Barrier – n. – a limit or boundary of any kind http://dictionary.reference.com/browse/barrier
Most people would agree that the choice of words in certain situations can make a difference. There are those situations where synonymous words can be used interchangeably without much variation in overall meaning. However there are other instances where one form of a word provides a much clearer picture than another. This is the case with the word barrier. Often when facing a problem such as an addiction or mental health issue, part of the recovery process is often described as identifying barriers to progress.
Barriers however in many people’s viewpoint, imply a sense of permanence and immovability. Walls and fences are barriers that designate the outer boundary of an area that is not supposed to be crossed, for instance as in a penitentiary. Another common barrier is a police barricade that usually has a sign on it that says “Do not Cross”. Barriers are often in place for our own protection. For example, most people would value and appreciate a barrier between themselves and a hungry lion. Therefore, when it comes to looking at “barriers to change” that concept may not be an appropriate way to view the real task at hand, which is to move forward and make progress in spite of what may get in our way.
Rather, in the case of looking at the change process with regard to addiction and mental health issues, perhaps a clearer way to view those things that can get in the way of progress is to use the term obstacle, as defined below –
Obstacle- something something that obstructs or hinders progress or action.
Obstacles may get in our way (obstruct) or slow us down (hinder) but often it is implied that if we put in enough effort we can get past them. An obstacle course is often viewed as an array of challenges that we must somehow maneuver through in order to get to the goal at the end. The change process involved with substance abuse and mental health issues and life in general at times in itself can be much like an obstacle course. There is a goal in mind and rather than a series of immovable barriers in our way, instead we encounter obstacles that we learn to go over, through, under, or around. A barrier is limited in that it usually suggests “stop and go another way!” but obstacles are viewed as requiring forethought, strategizing, maneuvering, using creativity, problem-solving, brainstorming and other positive, change-oriented skills and ideas.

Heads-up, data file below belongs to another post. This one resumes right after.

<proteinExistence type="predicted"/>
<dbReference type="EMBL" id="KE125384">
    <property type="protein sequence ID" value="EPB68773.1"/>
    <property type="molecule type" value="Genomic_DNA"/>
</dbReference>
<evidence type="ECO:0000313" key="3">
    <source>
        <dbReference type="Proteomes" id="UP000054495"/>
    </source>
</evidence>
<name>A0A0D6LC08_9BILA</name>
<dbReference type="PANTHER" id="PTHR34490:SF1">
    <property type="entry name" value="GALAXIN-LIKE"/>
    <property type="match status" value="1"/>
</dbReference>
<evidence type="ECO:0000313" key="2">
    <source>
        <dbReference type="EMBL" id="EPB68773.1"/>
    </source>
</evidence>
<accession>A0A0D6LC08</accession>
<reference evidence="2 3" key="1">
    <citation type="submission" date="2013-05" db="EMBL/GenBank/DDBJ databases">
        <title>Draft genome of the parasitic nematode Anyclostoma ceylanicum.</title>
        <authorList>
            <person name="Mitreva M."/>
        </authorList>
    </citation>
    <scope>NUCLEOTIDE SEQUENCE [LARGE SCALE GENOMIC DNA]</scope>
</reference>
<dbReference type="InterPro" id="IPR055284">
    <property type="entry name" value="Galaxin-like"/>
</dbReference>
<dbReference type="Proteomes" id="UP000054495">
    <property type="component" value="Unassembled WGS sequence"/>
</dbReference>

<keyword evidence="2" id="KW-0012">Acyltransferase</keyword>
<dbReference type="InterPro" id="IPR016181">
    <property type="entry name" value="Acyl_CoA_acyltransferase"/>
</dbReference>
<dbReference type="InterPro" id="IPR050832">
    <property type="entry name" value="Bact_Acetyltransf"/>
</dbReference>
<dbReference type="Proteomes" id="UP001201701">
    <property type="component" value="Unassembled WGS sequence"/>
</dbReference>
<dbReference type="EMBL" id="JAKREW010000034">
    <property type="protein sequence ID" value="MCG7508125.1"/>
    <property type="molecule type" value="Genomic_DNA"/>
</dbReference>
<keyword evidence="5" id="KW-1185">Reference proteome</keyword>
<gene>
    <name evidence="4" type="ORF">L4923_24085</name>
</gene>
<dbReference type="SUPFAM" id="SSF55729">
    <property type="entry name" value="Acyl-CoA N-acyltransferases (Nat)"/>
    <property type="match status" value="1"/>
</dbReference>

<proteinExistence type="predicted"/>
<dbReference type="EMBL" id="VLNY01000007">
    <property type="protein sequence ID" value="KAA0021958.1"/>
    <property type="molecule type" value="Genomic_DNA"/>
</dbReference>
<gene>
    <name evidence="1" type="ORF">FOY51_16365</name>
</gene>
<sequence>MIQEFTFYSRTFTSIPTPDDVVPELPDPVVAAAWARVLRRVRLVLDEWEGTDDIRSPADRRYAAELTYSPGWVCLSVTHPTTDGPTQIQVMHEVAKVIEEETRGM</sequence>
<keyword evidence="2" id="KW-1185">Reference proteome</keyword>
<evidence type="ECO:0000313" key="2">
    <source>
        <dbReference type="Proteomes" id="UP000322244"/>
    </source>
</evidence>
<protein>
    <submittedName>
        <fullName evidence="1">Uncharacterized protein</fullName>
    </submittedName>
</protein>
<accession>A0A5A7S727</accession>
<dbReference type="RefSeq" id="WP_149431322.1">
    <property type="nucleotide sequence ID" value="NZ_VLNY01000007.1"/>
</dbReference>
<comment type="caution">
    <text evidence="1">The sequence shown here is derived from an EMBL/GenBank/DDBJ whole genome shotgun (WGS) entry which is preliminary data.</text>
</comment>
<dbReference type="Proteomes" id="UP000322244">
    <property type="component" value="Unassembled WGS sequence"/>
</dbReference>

Overcoming obstacles can include:
>Simply looking past an obstacle that is blocking your vision
>Climbing over, or going around an obstacle in your path
>Learning to skillfully maneuver your way right through an obstacle
>Adjusting your path to avoid an oncoming obstacle
>Removing the obstacle altogether
>Pushing right past or right through the obstacle
>Finding others to help us carry the load or guide us past an obstacle
>Being creative and thinking outside the box to “solve” a complex obstacle
Barrier or obstacle? Is it simply a matter of semantics? The main point actually is less about which word to use, but rather the focus that is of primary importance is the way we view and approach those things that get in the way of progress. When working toward changing for the better, is it critical to be both prepared, motivated and inspired to do what is necessary to keep moving forward and upward without giving up. Viewing life’s challenges as surmountable obstacles and establishing confidence in our ability to maneuver through these challenges is essential for lasting success in the obstacle course that is life.